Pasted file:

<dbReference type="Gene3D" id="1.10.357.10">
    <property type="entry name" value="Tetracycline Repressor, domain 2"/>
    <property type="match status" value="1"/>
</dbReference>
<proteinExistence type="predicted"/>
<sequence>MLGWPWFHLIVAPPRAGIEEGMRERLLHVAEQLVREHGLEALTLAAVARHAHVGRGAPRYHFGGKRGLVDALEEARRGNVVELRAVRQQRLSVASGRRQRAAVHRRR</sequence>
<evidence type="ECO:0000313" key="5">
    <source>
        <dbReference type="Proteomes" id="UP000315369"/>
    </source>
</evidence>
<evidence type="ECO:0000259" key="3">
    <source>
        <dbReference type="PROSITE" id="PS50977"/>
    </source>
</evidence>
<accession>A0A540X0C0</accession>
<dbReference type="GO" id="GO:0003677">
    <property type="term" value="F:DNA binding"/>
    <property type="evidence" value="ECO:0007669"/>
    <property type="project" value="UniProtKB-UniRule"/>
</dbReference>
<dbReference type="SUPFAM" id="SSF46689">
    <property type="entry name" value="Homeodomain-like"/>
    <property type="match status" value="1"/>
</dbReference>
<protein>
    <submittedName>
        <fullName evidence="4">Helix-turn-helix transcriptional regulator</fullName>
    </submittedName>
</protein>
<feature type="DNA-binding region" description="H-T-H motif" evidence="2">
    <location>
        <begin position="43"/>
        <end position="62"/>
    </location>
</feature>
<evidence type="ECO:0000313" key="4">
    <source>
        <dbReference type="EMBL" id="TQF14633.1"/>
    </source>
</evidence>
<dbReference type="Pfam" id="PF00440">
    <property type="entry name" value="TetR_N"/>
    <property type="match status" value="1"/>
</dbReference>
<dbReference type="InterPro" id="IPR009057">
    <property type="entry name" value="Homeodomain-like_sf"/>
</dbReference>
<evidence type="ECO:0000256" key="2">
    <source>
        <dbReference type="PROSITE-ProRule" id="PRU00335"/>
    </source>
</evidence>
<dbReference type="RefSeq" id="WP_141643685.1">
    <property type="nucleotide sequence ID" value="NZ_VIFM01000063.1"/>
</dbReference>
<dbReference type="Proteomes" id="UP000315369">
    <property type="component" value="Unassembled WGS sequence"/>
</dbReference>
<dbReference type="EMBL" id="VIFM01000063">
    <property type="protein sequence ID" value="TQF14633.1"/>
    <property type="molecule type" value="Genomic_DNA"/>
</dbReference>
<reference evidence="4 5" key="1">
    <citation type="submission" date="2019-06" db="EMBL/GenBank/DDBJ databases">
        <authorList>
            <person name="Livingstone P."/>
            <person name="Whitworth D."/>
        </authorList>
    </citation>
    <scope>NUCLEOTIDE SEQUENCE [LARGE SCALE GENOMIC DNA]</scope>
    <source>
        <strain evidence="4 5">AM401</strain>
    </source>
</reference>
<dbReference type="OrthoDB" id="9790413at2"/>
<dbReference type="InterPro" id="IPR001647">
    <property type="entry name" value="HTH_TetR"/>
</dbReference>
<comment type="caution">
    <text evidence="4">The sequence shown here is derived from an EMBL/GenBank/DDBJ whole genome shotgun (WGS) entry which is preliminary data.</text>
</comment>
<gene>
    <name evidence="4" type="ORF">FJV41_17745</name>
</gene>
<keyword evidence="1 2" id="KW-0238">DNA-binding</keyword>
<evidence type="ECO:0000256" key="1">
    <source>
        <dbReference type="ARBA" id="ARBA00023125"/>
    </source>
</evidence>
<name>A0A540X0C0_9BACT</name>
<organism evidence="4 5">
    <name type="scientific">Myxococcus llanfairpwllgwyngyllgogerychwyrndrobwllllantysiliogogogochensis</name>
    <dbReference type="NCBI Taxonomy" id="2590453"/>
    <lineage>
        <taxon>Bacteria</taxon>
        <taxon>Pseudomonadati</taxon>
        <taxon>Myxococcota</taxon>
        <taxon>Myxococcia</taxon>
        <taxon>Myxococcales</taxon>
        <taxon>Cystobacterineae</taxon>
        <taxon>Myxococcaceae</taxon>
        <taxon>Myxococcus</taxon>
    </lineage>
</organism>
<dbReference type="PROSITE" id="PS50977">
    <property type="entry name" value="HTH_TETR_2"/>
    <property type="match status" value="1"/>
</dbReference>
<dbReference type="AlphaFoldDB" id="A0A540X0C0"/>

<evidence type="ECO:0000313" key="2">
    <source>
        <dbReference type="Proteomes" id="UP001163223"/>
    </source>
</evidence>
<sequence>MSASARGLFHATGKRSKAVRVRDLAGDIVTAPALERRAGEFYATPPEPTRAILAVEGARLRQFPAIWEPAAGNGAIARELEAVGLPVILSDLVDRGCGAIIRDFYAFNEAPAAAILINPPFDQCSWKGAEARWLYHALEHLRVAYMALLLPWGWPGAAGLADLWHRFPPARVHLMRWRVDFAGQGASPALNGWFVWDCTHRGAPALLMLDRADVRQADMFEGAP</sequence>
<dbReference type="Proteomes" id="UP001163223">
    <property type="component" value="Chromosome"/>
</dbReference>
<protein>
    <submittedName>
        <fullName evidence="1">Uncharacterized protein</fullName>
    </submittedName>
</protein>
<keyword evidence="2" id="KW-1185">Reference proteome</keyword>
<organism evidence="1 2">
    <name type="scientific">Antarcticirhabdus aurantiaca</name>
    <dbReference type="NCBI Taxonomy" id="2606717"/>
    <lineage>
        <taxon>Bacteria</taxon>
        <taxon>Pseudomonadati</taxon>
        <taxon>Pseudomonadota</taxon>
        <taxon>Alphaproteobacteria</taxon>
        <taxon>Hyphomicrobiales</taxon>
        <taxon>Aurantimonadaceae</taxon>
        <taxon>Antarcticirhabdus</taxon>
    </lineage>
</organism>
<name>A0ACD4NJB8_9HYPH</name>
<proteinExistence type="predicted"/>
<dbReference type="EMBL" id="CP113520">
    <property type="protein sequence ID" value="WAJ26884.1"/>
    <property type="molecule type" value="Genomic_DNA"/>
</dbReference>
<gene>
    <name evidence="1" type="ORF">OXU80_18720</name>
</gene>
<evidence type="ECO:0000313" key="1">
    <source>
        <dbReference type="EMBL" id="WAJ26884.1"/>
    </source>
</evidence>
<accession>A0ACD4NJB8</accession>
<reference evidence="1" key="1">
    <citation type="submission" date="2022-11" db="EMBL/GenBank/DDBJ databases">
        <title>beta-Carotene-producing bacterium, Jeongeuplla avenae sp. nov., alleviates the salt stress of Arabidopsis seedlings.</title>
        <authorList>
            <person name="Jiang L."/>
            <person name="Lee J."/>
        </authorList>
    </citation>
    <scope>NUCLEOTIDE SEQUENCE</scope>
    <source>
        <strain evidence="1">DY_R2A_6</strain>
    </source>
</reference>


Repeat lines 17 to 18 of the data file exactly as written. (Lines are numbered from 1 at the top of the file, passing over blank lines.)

<accession>A0A540X0C0</accession>
<dbReference type="GO" id="GO:0003677">